As a business owner, it’s absolutely essential to identify, articulate and market your unique selling proposition (USP). It’s the exclusive edge that elevates your business in the minds of customers.
Your Unique Selling Proposition
A unique selling proposition is the hallmark of your business. It’s something that is easily identifiable and clearly communicated.
While your USP could vary widely depending on your industry and the competition, universal factors that will help you define your USP can be identified by asking these key questions:
- What are other businesses doing today that makes them successful?
- What gaps are there in the market?
- Are there any trends emerging that look to fill those gaps?
- Is there something that no one else is doing?
- Could I add value by adding on a product or service to my core offering?
- What do customers want/expect when dealing with a company in my industry?
- Are their expectations being met?
- Could we positively surprise them by making a change to how or what they buy?
- Are there other partners (businesses or internal resources) that could help me make a positive change and stand out from the crowd?
Your product or service
- What is my core product or service, and why is it better than my competitors’?
- Can I articulate why my product or service is better in two sentences or less?
- If this was the only thing that a customer knew about me, would they want to do business?
- Based on what’s different about my product or service, would customers be happy to travel outside of their geographic area in order to be my customer?
By answering the above questions, you should be able to identify gaps and opportunities in the market, as well as narrowing down your USP.
The questions above are designed to provide context for a SWOT analysis. A SWOT analysis considers your business' strengths, weaknesses, opportunities and threats and allows you to evaluate all aspects of your business, including your USP.
Draw a 2 x 2 grid similar to the one above and write five to six bullet points for each of these four areas:
Other questions that you may want to use to guide your analysis include:
- Is one of my strengths a marketable USP?
- How can I proactively respond to threats?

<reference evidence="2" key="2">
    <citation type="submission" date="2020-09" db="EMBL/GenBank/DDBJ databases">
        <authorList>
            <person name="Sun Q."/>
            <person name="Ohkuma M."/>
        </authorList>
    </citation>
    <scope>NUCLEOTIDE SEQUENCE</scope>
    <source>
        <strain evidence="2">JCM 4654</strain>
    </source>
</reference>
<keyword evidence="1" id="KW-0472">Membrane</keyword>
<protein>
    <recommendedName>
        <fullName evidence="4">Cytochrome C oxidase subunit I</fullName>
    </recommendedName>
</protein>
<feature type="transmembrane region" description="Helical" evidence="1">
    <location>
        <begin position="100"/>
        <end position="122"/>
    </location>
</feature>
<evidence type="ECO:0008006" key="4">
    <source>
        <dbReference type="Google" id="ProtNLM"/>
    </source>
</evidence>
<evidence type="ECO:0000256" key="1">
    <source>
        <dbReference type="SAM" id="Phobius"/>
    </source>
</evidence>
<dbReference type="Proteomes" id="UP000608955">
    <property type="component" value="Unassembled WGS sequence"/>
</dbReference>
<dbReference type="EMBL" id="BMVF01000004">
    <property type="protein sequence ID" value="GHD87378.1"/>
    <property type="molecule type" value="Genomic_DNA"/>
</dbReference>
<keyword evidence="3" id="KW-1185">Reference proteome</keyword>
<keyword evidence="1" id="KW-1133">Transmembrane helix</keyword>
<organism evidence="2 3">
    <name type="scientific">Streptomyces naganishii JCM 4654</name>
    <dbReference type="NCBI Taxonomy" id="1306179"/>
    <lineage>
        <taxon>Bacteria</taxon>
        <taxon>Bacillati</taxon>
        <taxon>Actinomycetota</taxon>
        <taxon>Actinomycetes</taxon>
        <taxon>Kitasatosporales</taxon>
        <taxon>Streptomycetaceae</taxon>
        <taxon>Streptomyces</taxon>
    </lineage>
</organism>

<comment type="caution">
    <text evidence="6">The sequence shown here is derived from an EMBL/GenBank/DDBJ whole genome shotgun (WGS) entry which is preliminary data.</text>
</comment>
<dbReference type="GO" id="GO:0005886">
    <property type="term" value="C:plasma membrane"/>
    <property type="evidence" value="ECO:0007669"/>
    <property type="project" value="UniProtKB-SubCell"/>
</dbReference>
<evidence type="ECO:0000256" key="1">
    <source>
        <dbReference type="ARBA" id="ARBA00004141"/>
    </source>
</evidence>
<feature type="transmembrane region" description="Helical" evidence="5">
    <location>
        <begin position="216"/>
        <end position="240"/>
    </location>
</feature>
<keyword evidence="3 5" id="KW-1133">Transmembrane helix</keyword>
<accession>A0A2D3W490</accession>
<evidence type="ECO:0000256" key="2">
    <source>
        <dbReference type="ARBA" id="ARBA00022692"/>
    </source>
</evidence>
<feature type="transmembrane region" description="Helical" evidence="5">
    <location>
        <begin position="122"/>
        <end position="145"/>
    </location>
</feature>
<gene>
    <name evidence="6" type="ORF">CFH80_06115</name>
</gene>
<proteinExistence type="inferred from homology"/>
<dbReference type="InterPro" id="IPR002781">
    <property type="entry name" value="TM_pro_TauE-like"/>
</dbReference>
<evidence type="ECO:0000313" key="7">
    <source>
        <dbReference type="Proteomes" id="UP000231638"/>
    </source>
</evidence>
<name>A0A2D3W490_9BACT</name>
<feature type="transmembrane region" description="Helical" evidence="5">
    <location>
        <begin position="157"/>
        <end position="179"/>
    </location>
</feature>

- Could I turn one of my weaknesses into a strength?
- Is it possible to turn threats into opportunities?
Small Business Case Study: Squad Gym
After working for over 5 years as a personal trainer, Renee saw an opportunity to improve the standard gym operating model which lacked a sense of community.
Envisioning a community gym where people would feel welcome and comfortable. Renee and her business partners founded Squad Gym, with all business choices guided by the focus on community.
By integrating a café and smoothie bar into the gym, and serving locally sourced coffee and healthy snacks, Renee satisfies the desire of her customers to socialise before and after their workout.
Renee makes it her priority to be in-touch with her customers’ needs, and has removed the floor to ceiling mirrors in order to reduce the competitiveness which can discourage gym-goers.
By understanding the industry, her competition, and her customers’ needs (through a well thought-through SWOT analysis), Renee was able to plan out a business strategy that amplifies a positive unique selling proposition. Customers sense this authenticity and connect with it, and Renee’s business has gone from strength to strength.
How does this apply to you?
Having a unique selling point is fundamental for every business that wants to grow. Businesses that understand - and proactively improve - their USP are the ones that more effectively gain traction with customers and have a greater chance of success.
Nat is the Communications Manager at Valiant Finance. She has a double degree in Journalism and Law, and a background in the fintech space, hailing from Asia's largest fintech hub, Stone & Chalk.